Never forget

By Mark Benham, Fri 06 January 2012 09:55


Never forget

I was frequently asked, “Why do I do it?” Since the days of running into school in my ridiculous short pants with my dinner money in a brown envelope generously provided by my mother, I have been asked the question and my answer has remained the same from those days; if you have to ask, you will never understand.

I try to explain the love affair that is Manchester City only to be met with the same vacant expression over and over again. Naively, I have thought explanations such as City being my local team or that I was born into a City supporting family would be enough for the non-believers to understand why we continue to be a part of the sheer torture that is a Manchester City fan. The reality is that others just don’t get it, but then again, neither do I.

It’s funny, the memories that stick out from your early days as a City fan. I remember walking to the car at four years old in the car park of a carpet shop with all the family, oblivious to the ongoing feud between Mum and Dad as to why Dad was here and not at the game. I was a bit young to understand football, until we got into the car and Dad switched on GMR and heard the result; City had just won 5-1 against some ‘local’ team. That split second confused look on Dad’s face followed by the ecstasy told me everything I needed to know about being a City fan.

From that point, it all went a little downhill.

The catalogue of memories soon jumps to a Wagon Wheel, the delightful chocolate and marshmallow treat. I remember the devastation that I just could not fit it in my mouth and resigned myself to Dad starting me off. Dad’s memory of the day was a little dissimilar; it was the first time he took me to Maine Road. On to the next, a phantom penalty given against Michael Frontzeck was the topic of the day in the classroom; it took months to recover from that, school kids can be cruel. Steve Lomas wasting time with the ball near the corner flag minutes before we were relegated on the same day United did the double; such warm and fond memories stick out.

When I'm asked for my favourite memories of my youth as a City fan, I tell them about walking down Claremont Road, the first moment we saw the roof of the new Kippax and the smell of the Parkside. There doesn’t tend to be much talk about what happened on the pitch. What I find bizarre, is that I wouldn’t have it any other way. Those days define us.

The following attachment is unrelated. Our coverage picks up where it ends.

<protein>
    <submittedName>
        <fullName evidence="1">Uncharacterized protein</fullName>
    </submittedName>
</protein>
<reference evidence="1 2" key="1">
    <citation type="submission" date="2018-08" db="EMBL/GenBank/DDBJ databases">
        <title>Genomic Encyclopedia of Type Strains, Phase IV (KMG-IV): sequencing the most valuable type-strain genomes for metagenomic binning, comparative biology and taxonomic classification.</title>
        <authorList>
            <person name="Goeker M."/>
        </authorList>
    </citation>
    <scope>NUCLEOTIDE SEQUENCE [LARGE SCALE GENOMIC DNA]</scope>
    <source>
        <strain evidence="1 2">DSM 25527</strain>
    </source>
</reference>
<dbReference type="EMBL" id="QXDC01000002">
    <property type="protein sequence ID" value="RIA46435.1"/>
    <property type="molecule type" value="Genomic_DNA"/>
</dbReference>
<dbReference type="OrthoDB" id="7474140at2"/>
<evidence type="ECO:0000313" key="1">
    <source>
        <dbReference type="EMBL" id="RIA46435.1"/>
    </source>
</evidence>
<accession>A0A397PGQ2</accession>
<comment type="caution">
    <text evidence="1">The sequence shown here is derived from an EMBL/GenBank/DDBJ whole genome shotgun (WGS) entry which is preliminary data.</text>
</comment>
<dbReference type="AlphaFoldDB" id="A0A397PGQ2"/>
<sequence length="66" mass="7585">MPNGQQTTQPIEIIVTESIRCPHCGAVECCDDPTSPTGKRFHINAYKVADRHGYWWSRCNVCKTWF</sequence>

Times have changed. Cruel school kids have been replaced by idiot work colleagues. I had the misfortune of discussing football with the postman at my Yorkshire-based Company’s head office recently. He spotted my City watch and felt necessary to inform me we had blown all chance of winning the title by losing to Chelsea. I smiled, deciding not speak a word of the profanity that soon filled the tip of my tongue. Then, after all the criticism I had been subjected to over the years I heard something so insulting it seemed to clear my mind of the last twenty years.

“Funny how you lot seem to be popping up everywhere these days.”

It wasn’t what he said; it was what he insinuated that filled me with a confused rage. In one ridiculous statement, he put me in the bracket of a plastic, a fan whose interest in the club was defined by that day in September 2008. I had too much to say, and could only manage a shake of the head before leaving the room almost dejected.

I don’t get asked “Why?” any more. Those days have gone. Other fans have forgotten or don’t care anymore about the turbulent history of Manchester City.

Every City fan needs to make sure that they do not forget. It’s what separates us.

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